Over the past decade, the use of “clickbait” ads has become the norm in order to entice viewers to click on the ad and drive traffic to a publisher. Web surfers have grown accustomed to seeing the same types of clickbait ads and sponsored stories like the ones shown below with sensational headlines about curing cancer, stopping aging, improving your sex life and more.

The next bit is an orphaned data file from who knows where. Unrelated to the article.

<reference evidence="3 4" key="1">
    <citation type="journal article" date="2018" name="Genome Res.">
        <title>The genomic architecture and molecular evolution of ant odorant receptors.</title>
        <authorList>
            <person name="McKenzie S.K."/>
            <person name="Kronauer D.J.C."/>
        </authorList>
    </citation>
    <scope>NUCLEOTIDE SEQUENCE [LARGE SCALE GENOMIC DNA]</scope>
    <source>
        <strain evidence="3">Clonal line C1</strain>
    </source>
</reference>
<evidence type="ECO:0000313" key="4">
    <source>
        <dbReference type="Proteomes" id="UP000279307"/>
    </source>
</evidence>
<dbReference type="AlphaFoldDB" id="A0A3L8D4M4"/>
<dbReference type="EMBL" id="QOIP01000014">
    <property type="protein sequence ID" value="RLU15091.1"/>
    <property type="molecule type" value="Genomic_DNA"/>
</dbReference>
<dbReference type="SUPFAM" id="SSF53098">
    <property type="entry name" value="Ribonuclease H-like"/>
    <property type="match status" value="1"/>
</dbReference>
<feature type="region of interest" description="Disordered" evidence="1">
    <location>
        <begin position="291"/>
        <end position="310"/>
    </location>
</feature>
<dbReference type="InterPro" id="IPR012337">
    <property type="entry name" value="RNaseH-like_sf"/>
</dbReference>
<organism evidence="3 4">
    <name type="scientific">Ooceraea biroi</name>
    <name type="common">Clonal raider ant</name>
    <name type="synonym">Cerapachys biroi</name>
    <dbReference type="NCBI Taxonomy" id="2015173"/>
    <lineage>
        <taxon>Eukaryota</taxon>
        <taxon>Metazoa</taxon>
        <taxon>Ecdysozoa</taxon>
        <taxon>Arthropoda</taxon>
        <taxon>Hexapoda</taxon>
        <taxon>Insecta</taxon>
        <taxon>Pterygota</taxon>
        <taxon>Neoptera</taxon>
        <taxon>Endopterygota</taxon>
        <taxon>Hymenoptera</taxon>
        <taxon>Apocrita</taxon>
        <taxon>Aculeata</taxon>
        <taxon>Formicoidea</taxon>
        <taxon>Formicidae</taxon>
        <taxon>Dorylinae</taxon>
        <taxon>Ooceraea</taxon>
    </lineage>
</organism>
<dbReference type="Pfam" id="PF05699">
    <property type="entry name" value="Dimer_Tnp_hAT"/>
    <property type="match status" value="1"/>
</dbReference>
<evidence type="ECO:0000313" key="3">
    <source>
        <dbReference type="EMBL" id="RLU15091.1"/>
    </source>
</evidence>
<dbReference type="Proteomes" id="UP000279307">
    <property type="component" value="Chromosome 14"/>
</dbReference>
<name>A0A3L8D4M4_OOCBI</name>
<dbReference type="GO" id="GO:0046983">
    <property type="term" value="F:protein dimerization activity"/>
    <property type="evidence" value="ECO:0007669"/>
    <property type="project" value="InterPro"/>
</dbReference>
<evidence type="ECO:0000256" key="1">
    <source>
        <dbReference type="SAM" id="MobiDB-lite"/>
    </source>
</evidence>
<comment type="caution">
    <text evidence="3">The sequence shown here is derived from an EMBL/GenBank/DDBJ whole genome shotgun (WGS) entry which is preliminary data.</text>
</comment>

Online advertising spending in the U.S. is on the rise. In the first quarter of 2011 alone, companies that sold online advertising reportedly surpassed $7 billion in revenue.1 Unfortunately, social engineering scams on Facebook also continue to thrive.2 How are the two related? Unsolicited Facebook spam in the form of status updates is actively infiltrating the social networking giant and aimed at tricking users into visiting websites ridden with survey scams and pop-up advertising, as is the case in the following analysis of a real-world example. This trend will continue to degrade the credibility of the online advertising industry and could possibly taint the images of the brands that these spam campaigns are targeting.